If you are like me, you probably struggle to figure out the best ways to help your team develop the necessary skills to help your business achieve its goals. When are “stretch goals” just too stretching? How do you balance an employee’s need for personal development with the over-riding need for the business to achieve its strategy?
First of all, what exactly is “employee development”? Essentially it is a joint effort between employers (or managers) and employees to ensure there are opportunities for individuals to learn new skills, refine existing skills, and build knowledge and experience. This not only leads to more engaged and productive staff, but also higher loyalty.
This is important because not only does it boost morale and engagement, it also helps retain organizational expertise, and helps align employee and company goals.
The following are five key actions that have helped me steer my staff towards fulfilling their true potential while making sure the business objectives and strategy were also achieved.
Cascade Business Objectives to Personal Goals.
An obvious one, but you would be surprised how often this gets missed. Even when it is done, if the business objectives are not well defined and communicated in the first place they can misinterpreted by managers.
Cascading goals means reinterpreting the business objectives so that they are applicable and relevant for the individual concerned. For example, if a business objective for the year is to improve customer satisfaction by 200%, then perhaps a goal for the individual would be learn a new technical skill and spend an extra 20% of their time directly with customers helping them to achieve more with your solutions using that skill.
Understand Where They Want to Go.
Performance development plans are particularly important for ambitious employees who know the exact next role in the organization for which they are aiming. They need to fully understand exactly what competencies and performance levels are required in order to achieve the promotion and be effective in that role. The performance plan should demonstrate a clear path for them to achieve this goal. Therefore it is important that for ambitious employees, the development plan does not merely focus on skills required for the current role.
This not only increases the employee motivation and loyalty to the company, but it also helps them to better understand their place in the company, and how their contribution helps both them and the company succeed together. Research indicated that providing employees with context gives more meaning to their work and helps improve overall performance throughout an organization.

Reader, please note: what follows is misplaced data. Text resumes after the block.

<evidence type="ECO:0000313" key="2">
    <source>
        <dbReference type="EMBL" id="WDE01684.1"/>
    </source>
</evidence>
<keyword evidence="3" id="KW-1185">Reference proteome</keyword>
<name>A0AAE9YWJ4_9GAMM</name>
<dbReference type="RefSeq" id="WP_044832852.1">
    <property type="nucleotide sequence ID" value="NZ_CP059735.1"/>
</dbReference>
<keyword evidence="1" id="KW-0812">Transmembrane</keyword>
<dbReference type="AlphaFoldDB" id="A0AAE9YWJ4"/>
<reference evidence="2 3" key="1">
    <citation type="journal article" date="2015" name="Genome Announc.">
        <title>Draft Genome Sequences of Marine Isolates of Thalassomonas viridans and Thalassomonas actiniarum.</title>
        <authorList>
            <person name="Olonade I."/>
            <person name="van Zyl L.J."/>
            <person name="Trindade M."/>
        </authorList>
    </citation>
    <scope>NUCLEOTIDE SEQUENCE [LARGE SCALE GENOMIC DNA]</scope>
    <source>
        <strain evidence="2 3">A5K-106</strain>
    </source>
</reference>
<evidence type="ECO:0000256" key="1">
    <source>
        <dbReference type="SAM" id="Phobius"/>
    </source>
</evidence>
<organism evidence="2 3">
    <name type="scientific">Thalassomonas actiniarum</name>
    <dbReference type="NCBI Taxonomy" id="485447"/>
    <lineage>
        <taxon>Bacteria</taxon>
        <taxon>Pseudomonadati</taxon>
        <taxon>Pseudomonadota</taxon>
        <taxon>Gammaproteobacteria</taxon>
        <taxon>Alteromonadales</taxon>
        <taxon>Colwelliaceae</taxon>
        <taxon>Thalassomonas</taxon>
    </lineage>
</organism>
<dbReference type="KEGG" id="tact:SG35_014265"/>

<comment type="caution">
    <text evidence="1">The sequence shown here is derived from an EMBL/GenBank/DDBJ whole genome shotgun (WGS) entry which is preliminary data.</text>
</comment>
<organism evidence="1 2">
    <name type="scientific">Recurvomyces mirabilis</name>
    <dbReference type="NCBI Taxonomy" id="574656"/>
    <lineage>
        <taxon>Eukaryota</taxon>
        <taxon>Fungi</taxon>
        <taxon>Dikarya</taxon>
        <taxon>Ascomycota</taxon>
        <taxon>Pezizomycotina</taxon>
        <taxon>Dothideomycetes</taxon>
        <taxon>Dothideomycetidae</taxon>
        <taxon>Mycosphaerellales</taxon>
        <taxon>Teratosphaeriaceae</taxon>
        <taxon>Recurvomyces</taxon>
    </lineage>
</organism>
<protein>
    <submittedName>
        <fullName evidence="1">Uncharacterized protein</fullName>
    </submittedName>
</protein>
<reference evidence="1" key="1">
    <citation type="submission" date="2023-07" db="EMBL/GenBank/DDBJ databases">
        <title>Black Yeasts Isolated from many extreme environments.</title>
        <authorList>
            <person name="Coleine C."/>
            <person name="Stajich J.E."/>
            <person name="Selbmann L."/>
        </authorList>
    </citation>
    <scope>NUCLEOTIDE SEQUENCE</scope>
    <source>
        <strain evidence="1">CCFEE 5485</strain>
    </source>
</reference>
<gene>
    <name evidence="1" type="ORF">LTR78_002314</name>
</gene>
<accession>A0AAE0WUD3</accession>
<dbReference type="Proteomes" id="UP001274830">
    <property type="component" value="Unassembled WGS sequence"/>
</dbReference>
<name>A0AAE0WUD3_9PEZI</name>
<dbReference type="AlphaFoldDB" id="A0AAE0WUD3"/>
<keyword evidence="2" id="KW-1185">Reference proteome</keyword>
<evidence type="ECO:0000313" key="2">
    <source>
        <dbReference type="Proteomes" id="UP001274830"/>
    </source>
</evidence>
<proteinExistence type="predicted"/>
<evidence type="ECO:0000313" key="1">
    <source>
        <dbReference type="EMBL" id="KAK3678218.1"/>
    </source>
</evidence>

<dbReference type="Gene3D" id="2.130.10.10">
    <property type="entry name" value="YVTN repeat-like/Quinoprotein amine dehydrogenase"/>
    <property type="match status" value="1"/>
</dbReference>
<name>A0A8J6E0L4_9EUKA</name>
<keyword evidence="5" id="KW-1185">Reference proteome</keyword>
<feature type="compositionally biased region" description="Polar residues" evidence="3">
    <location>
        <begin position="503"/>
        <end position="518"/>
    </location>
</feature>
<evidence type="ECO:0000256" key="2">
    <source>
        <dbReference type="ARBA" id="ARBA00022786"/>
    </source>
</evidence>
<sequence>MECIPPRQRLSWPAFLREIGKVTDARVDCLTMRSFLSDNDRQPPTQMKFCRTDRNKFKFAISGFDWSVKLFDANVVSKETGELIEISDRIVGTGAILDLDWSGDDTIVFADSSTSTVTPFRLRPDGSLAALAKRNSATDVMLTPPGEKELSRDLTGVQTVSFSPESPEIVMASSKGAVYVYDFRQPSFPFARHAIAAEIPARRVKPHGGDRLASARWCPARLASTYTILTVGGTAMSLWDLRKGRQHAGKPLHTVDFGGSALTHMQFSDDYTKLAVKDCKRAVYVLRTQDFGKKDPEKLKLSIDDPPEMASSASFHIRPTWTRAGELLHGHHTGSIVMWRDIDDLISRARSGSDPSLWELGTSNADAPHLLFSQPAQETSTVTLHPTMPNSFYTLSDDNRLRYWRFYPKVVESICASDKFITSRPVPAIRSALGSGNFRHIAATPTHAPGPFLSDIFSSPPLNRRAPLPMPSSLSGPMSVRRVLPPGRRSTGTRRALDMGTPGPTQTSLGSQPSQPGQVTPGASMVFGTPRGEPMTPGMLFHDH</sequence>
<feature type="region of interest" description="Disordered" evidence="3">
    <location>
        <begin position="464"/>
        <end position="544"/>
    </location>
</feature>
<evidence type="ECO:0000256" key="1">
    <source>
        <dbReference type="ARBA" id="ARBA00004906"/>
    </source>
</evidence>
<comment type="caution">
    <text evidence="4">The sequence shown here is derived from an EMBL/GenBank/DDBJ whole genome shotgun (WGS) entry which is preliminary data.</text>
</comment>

Use the Annual Appraisal to Identify Competency Gaps
Goals are typically informed by the gaps in competencies or behaviors, so the annual appraisal is the perfect time to identify any competency or skills gaps indicating opportunities for development. Whether you use 360-degree feedback mechanisms or simply joint feedback from both the supervisor and employee, this is an enormous opportunity to discover new areas to help both the employee and business grow together.
An important aspect to using the appraisal meeting as a jumping off point for development is to keep it completely separate from any compensation related discussions. Performance management training and development discussions should be entirely separate from assessment, promotion or pay discussions.
4. Consider employees preferred learning style.
Development plans need to be individualized for employees, and that means a certain level of sophistication is required. You and your employee need to discuss their preferred learning style to discover which type of activities will help them the most. There is no point sending an employee on an academic-intensive course if they are mostly a “hands-on” learner. You are only setting them up for failure which will demotivate both them and you.
Depending on their learning style you can consider a range of options, including:
- Traditional “in-person” classroom style courses.
- Online learning courses.
- Coaching and mentoring
- Access to specific impact projects for “on-the-job” training.
5. Keep the Plan Flexible to Allow for Changing Roles
If you have a fast-growing company, you may need to allow for an additional level of flexibility in your development plans. Holding employees to development goals that are no longer relevant to their changed role is both pointless and demotivating.
Each time a person’s role changes or when there is significant change in their responsibilities you will need to jointly revisit the performance plan to make sure it is still relevant.
One final note of caution: Don’t overdo it. Try to help your employee focus on just two to three key priorities. This gives them the best chance for success with your business and achieving their own full potential.